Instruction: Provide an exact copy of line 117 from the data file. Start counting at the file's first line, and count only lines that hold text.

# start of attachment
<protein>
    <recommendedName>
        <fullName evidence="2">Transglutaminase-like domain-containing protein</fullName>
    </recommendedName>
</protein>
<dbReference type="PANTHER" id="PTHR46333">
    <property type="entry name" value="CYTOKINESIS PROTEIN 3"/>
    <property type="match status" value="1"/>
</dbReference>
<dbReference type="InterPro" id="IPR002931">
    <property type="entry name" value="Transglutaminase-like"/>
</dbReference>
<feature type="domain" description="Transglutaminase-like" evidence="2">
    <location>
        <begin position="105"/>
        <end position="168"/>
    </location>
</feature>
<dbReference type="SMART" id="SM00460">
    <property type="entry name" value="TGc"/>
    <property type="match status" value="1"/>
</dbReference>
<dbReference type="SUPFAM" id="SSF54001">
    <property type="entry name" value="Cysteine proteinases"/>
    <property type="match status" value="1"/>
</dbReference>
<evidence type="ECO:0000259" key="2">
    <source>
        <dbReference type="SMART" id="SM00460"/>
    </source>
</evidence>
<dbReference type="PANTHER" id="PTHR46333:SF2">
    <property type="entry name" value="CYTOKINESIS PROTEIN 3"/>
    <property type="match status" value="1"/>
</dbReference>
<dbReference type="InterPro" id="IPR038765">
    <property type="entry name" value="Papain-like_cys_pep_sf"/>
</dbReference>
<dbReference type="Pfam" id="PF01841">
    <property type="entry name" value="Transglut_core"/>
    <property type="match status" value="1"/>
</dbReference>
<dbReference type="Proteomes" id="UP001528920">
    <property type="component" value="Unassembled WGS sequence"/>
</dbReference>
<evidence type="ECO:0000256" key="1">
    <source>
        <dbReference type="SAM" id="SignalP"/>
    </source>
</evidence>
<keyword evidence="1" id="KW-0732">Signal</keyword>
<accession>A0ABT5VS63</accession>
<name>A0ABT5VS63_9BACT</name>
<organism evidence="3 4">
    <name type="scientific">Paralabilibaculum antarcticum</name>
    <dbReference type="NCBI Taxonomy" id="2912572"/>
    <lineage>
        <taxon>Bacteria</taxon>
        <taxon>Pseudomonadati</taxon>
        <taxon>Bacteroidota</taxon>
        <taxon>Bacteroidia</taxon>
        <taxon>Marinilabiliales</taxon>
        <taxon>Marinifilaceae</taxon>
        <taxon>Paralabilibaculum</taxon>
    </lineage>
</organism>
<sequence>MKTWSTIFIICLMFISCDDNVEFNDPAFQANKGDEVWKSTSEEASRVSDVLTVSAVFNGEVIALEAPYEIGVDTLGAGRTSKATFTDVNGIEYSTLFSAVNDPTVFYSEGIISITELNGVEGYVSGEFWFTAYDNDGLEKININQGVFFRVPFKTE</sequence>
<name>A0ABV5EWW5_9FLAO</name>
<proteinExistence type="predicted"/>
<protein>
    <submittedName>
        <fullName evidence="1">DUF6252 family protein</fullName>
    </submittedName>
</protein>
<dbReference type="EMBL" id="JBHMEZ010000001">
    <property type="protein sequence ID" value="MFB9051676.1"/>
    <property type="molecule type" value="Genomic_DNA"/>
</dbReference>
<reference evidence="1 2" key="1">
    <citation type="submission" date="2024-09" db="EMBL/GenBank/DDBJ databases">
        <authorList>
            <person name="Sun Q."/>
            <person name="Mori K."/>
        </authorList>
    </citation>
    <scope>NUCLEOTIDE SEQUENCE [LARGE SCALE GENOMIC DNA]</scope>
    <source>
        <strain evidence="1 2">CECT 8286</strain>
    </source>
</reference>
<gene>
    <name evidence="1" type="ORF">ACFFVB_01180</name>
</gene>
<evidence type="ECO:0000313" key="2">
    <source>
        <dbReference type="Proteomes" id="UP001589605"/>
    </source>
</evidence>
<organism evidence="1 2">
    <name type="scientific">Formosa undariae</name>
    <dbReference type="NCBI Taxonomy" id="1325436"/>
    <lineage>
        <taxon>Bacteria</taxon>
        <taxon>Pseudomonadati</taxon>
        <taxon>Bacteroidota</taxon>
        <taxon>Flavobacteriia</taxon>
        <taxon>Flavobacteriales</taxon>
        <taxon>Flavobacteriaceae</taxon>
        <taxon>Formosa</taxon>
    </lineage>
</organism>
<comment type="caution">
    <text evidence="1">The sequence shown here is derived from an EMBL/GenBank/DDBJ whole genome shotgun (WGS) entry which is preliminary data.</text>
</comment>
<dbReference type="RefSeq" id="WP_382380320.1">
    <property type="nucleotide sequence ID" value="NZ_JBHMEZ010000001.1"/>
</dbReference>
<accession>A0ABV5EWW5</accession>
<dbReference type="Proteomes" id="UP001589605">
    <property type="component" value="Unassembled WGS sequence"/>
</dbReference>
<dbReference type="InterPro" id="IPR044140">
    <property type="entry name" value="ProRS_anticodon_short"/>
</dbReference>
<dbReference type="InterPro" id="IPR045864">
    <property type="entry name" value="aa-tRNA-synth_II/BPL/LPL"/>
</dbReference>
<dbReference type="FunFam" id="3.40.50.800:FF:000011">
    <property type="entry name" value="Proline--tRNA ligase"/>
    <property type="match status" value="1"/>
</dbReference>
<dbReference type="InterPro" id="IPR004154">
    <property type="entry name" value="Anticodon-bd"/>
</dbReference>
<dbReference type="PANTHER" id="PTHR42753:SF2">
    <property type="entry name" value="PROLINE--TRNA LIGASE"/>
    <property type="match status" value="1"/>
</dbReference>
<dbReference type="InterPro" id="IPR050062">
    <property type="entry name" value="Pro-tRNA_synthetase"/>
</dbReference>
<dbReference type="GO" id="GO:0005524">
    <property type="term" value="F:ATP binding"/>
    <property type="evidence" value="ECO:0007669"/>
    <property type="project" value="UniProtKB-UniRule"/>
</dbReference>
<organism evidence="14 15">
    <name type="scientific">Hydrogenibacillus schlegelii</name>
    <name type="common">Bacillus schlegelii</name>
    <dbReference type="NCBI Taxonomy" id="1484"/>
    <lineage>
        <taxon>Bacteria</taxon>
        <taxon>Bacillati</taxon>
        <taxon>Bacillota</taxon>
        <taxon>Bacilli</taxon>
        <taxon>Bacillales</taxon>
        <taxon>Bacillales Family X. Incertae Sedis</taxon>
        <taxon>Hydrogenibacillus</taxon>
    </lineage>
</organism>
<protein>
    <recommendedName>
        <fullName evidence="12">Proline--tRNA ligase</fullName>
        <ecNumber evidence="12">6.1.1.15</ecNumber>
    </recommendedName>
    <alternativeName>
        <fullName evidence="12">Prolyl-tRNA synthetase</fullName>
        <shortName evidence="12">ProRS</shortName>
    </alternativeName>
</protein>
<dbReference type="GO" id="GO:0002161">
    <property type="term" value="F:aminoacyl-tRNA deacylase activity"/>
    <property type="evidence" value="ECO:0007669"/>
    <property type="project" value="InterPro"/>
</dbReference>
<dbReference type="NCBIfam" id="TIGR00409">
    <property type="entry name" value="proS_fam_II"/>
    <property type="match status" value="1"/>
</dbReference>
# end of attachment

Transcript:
</dbReference>